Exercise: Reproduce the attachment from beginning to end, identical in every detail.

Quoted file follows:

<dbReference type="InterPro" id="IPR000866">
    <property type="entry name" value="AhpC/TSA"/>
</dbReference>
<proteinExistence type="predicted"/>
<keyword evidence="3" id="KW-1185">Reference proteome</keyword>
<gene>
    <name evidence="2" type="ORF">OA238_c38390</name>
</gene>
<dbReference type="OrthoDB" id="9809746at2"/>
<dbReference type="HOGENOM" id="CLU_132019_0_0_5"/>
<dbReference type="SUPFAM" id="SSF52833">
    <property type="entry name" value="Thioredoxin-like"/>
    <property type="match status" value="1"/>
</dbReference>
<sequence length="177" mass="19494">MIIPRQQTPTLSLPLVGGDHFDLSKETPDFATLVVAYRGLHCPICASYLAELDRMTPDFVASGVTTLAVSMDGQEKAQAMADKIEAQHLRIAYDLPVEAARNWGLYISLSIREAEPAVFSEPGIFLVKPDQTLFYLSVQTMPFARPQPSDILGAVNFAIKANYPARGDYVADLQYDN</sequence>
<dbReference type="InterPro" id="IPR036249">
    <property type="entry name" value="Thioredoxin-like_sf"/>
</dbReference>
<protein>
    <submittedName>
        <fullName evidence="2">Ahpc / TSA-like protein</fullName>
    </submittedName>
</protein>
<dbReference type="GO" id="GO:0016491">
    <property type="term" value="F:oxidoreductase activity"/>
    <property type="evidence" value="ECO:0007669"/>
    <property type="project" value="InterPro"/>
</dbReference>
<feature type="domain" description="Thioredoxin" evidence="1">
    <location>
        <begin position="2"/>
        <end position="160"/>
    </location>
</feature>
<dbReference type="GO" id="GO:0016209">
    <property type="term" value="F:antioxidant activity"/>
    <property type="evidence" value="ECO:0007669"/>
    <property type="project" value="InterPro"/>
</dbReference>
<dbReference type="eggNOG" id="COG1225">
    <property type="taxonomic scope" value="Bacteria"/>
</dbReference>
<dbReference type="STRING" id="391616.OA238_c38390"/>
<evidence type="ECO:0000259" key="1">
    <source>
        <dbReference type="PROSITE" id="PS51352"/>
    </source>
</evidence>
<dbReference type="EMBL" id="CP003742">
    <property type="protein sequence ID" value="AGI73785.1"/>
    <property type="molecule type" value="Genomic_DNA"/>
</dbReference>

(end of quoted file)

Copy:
<dbReference type="InterPro" id="IPR000866">
    <property type="entry name" value="AhpC/TSA"/>
</dbReference>
<proteinExistence type="predicted"/>
<keyword evidence="3" id="KW-1185">Reference proteome</keyword>
<gene>
    <name evidence="2" type="ORF">OA238_c38390</name>
</gene>
<dbReference type="OrthoDB" id="9809746at2"/>
<dbReference type="HOGENOM" id="CLU_132019_0_0_5"/>
<dbReference type="SUPFAM" id="SSF52833">
    <property type="entry name" value="Thioredoxin-like"/>
    <property type="match status" value="1"/>
</dbReference>
<sequence length="177" mass="19494">MIIPRQQTPTLSLPLVGGDHFDLSKETPDFATLVVAYRGLHCPICASYLAELDRMTPDFVASGVTTLAVSMDGQEKAQAMADKIEAQHLRIAYDLPVEAARNWGLYISLSIREAEPAVFSEPGIFLVKPDQTLFYLSVQTMPFARPQPSDILGAVNFAIKANYPARGDYVADLQYDN</sequence>
<dbReference type="InterPro" id="IPR036249">
    <property type="entry name" value="Thioredoxin-like_sf"/>
</dbReference>
<protein>
    <submittedName>
        <fullName evidence="2">Ahpc / TSA-like protein</fullName>
    </submittedName>
</protein>
<dbReference type="GO" id="GO:0016491">
    <property type="term" value="F:oxidoreductase activity"/>
    <property type="evidence" value="ECO:0007669"/>
    <property type="project" value="InterPro"/>
</dbReference>
<feature type="domain" description="Thioredoxin" evidence="1">
    <location>
        <begin position="2"/>
        <end position="160"/>
    </location>
</feature>
<dbReference type="GO" id="GO:0016209">
    <property type="term" value="F:antioxidant activity"/>
    <property type="evidence" value="ECO:0007669"/>
    <property type="project" value="InterPro"/>
</dbReference>
<dbReference type="eggNOG" id="COG1225">
    <property type="taxonomic scope" value="Bacteria"/>
</dbReference>
<dbReference type="STRING" id="391616.OA238_c38390"/>
<evidence type="ECO:0000259" key="1">
    <source>
        <dbReference type="PROSITE" id="PS51352"/>
    </source>
</evidence>
<dbReference type="EMBL" id="CP003742">
    <property type="protein sequence ID" value="AGI73785.1"/>
    <property type="molecule type" value="Genomic_DNA"/>
</dbReference>